As 2015 ends, businesses are busy closing deals, evaluating project success, and planning for the New Year. For IT professionals, this transitional period is crucial in building a foundation for success in the upcoming year. This year, I resolve to keep IT stupid simple. It’s guaranteed to KISS away all IT issues.


A Walk in the Clouds, containers and loosely coupled services

It’s easy to get lost in the myriad of new technologies and the associated vendor FUD (fear, uncertainty, and doubt) that fills the IT landscape. It certainly doesn’t make an IT professional’s job any easier when it’s hard to discern between what’s fact or fiction. Especially when one can solve a problem in so many different ways.

Ultimately, what’s the most efficient and effective method to troubleshoot and remediate problems?

Keep IT Stupid Simple

So let’s start with the obviouskeeping IT stupid simple. This means that if you don’t understand the ins and outs of your solution stack; then, it shouldn’t be your solution. When an application or system slows down, breaks or fails (and it will), your job is on the line to quickly root cause and resolve the issue. Keeping IT stupid simple makes troubleshooting and remediation much easier.

The USE Method

For performance bottlenecks, a great and simple framework to follow is the USE Method by Netflix’s Brendan Gregg.

USE stands for utilization, saturation, and errors. Each aspect is defined below:

  1. Utilization – the average time that a resource was busy working
  2. Saturation – the degree to which the resource can no longer do the work often resulting in queue lengths
  3. Errors – count of error events

Think of it as a checklist to keep things simple when troubleshooting and remediating issues. For every key resource, check the utilization, saturation, and errors. These aspects are all interconnecting and provide different clues in identifying bottlenecks.

The complete picture

Utilization covers what’s happening over time, but depending on sampling rate and incident intervals, it may not provide the complete picture. Saturation provides insights on overloaded conditions, but may not show up by just viewing utilization metrics for the reasons mentioned above. And errors give clues on operations that have failed and lead to retries. Combining all three can provide a clear view of what is happening during a performance bottleneck condition.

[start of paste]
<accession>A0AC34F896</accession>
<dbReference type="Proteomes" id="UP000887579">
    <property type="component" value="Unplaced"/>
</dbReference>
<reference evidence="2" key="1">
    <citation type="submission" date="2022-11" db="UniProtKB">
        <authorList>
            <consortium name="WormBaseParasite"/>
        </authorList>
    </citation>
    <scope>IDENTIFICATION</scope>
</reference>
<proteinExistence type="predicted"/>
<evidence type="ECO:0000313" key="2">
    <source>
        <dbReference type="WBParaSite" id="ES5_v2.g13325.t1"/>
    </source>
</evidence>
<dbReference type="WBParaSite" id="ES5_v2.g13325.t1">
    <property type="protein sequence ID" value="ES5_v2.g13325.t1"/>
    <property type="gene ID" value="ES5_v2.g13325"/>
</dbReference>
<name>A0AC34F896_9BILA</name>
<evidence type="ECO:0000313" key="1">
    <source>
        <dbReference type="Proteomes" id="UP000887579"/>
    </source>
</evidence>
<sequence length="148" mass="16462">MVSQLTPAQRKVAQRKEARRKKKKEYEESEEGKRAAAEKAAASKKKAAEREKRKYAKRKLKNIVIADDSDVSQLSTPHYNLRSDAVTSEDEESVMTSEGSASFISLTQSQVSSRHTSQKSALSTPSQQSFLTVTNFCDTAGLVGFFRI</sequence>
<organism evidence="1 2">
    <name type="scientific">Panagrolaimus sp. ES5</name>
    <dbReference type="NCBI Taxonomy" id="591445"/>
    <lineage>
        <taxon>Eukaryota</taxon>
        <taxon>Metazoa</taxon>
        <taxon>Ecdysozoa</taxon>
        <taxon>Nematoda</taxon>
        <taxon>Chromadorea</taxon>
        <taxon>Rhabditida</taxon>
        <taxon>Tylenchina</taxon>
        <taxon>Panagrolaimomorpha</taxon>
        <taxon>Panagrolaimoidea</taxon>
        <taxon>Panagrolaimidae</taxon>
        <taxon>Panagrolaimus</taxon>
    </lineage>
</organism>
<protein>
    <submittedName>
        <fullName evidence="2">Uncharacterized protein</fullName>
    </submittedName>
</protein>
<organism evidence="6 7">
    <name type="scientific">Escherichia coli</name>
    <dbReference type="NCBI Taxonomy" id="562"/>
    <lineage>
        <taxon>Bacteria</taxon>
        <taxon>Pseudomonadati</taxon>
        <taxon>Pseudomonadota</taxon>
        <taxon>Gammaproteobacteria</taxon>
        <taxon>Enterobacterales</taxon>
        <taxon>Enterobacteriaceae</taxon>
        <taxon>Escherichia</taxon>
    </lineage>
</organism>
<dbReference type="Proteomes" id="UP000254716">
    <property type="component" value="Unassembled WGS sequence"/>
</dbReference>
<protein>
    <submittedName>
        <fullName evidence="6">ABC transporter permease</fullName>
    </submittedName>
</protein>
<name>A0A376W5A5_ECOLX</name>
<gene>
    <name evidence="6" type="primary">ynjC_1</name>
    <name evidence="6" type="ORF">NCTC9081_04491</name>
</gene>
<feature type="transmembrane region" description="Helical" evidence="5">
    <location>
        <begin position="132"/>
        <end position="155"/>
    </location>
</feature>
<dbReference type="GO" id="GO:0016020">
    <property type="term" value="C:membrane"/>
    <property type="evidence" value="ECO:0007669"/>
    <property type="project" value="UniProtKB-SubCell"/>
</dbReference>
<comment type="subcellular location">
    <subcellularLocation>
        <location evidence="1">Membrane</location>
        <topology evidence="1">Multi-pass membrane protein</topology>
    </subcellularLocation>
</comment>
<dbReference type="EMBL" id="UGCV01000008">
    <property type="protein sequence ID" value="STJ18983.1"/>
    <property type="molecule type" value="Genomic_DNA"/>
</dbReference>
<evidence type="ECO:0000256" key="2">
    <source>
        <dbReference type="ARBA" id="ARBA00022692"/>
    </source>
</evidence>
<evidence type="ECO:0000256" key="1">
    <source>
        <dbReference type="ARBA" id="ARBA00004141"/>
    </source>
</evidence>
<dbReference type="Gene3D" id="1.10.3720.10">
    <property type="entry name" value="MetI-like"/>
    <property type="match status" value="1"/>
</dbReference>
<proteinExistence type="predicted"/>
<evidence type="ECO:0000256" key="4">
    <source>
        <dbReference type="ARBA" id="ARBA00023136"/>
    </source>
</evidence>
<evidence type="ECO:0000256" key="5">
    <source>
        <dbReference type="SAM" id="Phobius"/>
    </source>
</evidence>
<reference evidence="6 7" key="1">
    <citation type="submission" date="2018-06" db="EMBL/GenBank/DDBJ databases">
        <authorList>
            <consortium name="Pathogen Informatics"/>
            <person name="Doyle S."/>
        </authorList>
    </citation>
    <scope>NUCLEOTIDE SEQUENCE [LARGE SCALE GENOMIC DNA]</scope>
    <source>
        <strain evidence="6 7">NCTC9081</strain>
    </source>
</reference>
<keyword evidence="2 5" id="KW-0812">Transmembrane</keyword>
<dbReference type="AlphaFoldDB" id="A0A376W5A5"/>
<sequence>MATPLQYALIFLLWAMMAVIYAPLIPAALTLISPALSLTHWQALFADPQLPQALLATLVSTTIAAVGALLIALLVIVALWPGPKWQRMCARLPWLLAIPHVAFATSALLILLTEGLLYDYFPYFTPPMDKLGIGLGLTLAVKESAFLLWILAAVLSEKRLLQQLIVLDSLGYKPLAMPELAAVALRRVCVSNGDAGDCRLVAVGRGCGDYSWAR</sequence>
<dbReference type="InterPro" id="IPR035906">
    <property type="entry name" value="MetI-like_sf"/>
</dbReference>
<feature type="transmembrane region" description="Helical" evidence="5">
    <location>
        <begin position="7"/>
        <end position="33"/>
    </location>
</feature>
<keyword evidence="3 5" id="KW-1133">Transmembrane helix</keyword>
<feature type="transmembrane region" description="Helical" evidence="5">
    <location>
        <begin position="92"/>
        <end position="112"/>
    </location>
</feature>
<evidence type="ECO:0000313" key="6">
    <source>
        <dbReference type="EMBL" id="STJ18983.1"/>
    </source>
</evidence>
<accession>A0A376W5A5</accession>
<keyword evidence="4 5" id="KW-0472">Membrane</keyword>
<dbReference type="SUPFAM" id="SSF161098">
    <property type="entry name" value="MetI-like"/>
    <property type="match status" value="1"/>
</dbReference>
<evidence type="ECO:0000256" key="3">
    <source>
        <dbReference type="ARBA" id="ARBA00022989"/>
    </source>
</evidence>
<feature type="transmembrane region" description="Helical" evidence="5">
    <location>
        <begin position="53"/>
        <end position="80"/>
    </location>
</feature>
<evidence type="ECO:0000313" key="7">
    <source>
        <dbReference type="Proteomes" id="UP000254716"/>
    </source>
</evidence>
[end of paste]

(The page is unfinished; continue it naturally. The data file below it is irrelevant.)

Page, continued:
A proper monitoring tool will collect, aggregate, and visualize utilization while alerting on saturation conditions and logging and correlating errors.

A virtualization example of USE Method

Let’s walk through a simple graphical virtualization example utilizing the USE method focused on one resource metric.

  • Utilization – Let’s examine on the Host CPU utilization of Host – bas-esx-02.lab.tex, which shows a 98% utilization.


Figure 1

  • Saturation – Next, let’s dig in to verify if there was a triggered alert that indicates a potential saturation condition on the Host CPU utilization resource.


Figure 2

  • Errors – Finally, let’s see if this saturated event had any bearing on the host’s availability. And it appears that there was a time window 2 days and 8 hours ago relative to these screen captures that the host server had some availability issues.


Figure 3

The USE method paired with a proper virtualization tool epitomizes the keep IT stupid simple principles as a mean to troubleshoot any potential bottlenecks.


What is your resolution?

So in the upcoming year, what do you resolve to do to complete your data center picture whether they reside on your premises or on cloud? And what tools will you use or do you need to get it done right? Please chime in below in the comment section.

And join the 2016 IT Resolutions Contest!